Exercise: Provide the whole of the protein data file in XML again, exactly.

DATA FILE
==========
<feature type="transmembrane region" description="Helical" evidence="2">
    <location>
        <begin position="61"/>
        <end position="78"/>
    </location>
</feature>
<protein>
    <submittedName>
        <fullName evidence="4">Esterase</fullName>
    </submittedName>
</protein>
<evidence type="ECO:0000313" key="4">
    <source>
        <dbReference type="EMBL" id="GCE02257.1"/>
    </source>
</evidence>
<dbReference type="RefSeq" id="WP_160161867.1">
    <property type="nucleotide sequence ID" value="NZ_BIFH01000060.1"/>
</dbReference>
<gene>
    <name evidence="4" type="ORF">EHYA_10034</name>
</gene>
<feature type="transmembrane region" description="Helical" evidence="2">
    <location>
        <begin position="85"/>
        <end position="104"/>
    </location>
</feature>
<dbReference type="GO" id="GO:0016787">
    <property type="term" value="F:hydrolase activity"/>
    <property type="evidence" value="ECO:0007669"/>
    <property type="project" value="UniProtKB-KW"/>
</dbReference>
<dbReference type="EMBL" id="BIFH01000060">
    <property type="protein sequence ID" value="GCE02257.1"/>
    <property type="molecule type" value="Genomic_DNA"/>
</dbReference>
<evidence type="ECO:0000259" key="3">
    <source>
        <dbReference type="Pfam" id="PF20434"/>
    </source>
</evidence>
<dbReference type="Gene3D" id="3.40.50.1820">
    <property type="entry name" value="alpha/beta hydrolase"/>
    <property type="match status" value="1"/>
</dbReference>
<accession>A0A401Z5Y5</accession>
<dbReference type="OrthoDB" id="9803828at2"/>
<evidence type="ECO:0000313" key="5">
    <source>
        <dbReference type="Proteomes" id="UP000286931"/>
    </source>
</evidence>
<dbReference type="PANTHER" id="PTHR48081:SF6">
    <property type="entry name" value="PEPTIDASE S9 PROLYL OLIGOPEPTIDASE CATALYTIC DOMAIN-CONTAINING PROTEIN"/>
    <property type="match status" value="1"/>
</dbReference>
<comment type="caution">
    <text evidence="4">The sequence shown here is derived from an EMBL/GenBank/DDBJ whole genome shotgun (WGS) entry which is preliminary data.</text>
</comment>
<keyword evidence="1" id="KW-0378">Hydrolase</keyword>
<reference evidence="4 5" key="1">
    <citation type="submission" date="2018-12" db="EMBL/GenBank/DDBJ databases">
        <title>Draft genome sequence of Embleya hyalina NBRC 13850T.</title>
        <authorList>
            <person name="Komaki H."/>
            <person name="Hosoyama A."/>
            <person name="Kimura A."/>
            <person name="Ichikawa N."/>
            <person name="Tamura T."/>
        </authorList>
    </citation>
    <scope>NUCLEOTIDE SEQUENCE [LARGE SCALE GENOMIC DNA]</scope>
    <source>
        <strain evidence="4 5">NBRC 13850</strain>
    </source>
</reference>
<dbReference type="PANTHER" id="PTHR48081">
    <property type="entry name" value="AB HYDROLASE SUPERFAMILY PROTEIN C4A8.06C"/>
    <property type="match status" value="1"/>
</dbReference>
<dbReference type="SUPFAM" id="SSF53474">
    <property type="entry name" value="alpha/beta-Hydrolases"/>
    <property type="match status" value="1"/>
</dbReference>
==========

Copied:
<feature type="transmembrane region" description="Helical" evidence="2">
    <location>
        <begin position="61"/>
        <end position="78"/>
    </location>
</feature>
<protein>
    <submittedName>
        <fullName evidence="4">Esterase</fullName>
    </submittedName>
</protein>
<evidence type="ECO:0000313" key="4">
    <source>
        <dbReference type="EMBL" id="GCE02257.1"/>
    </source>
</evidence>
<dbReference type="RefSeq" id="WP_160161867.1">
    <property type="nucleotide sequence ID" value="NZ_BIFH01000060.1"/>
</dbReference>
<gene>
    <name evidence="4" type="ORF">EHYA_10034</name>
</gene>
<feature type="transmembrane region" description="Helical" evidence="2">
    <location>
        <begin position="85"/>
        <end position="104"/>
    </location>
</feature>
<dbReference type="GO" id="GO:0016787">
    <property type="term" value="F:hydrolase activity"/>
    <property type="evidence" value="ECO:0007669"/>
    <property type="project" value="UniProtKB-KW"/>
</dbReference>
<dbReference type="EMBL" id="BIFH01000060">
    <property type="protein sequence ID" value="GCE02257.1"/>
    <property type="molecule type" value="Genomic_DNA"/>
</dbReference>
<evidence type="ECO:0000259" key="3">
    <source>
        <dbReference type="Pfam" id="PF20434"/>
    </source>
</evidence>
<dbReference type="Gene3D" id="3.40.50.1820">
    <property type="entry name" value="alpha/beta hydrolase"/>
    <property type="match status" value="1"/>
</dbReference>
<accession>A0A401Z5Y5</accession>
<dbReference type="OrthoDB" id="9803828at2"/>
<evidence type="ECO:0000313" key="5">
    <source>
        <dbReference type="Proteomes" id="UP000286931"/>
    </source>
</evidence>
<dbReference type="PANTHER" id="PTHR48081:SF6">
    <property type="entry name" value="PEPTIDASE S9 PROLYL OLIGOPEPTIDASE CATALYTIC DOMAIN-CONTAINING PROTEIN"/>
    <property type="match status" value="1"/>
</dbReference>
<comment type="caution">
    <text evidence="4">The sequence shown here is derived from an EMBL/GenBank/DDBJ whole genome shotgun (WGS) entry which is preliminary data.</text>
</comment>
<keyword evidence="1" id="KW-0378">Hydrolase</keyword>
<reference evidence="4 5" key="1">
    <citation type="submission" date="2018-12" db="EMBL/GenBank/DDBJ databases">
        <title>Draft genome sequence of Embleya hyalina NBRC 13850T.</title>
        <authorList>
            <person name="Komaki H."/>
            <person name="Hosoyama A."/>
            <person name="Kimura A."/>
            <person name="Ichikawa N."/>
            <person name="Tamura T."/>
        </authorList>
    </citation>
    <scope>NUCLEOTIDE SEQUENCE [LARGE SCALE GENOMIC DNA]</scope>
    <source>
        <strain evidence="4 5">NBRC 13850</strain>
    </source>
</reference>
<dbReference type="PANTHER" id="PTHR48081">
    <property type="entry name" value="AB HYDROLASE SUPERFAMILY PROTEIN C4A8.06C"/>
    <property type="match status" value="1"/>
</dbReference>
<dbReference type="SUPFAM" id="SSF53474">
    <property type="entry name" value="alpha/beta-Hydrolases"/>
    <property type="match status" value="1"/>
</dbReference>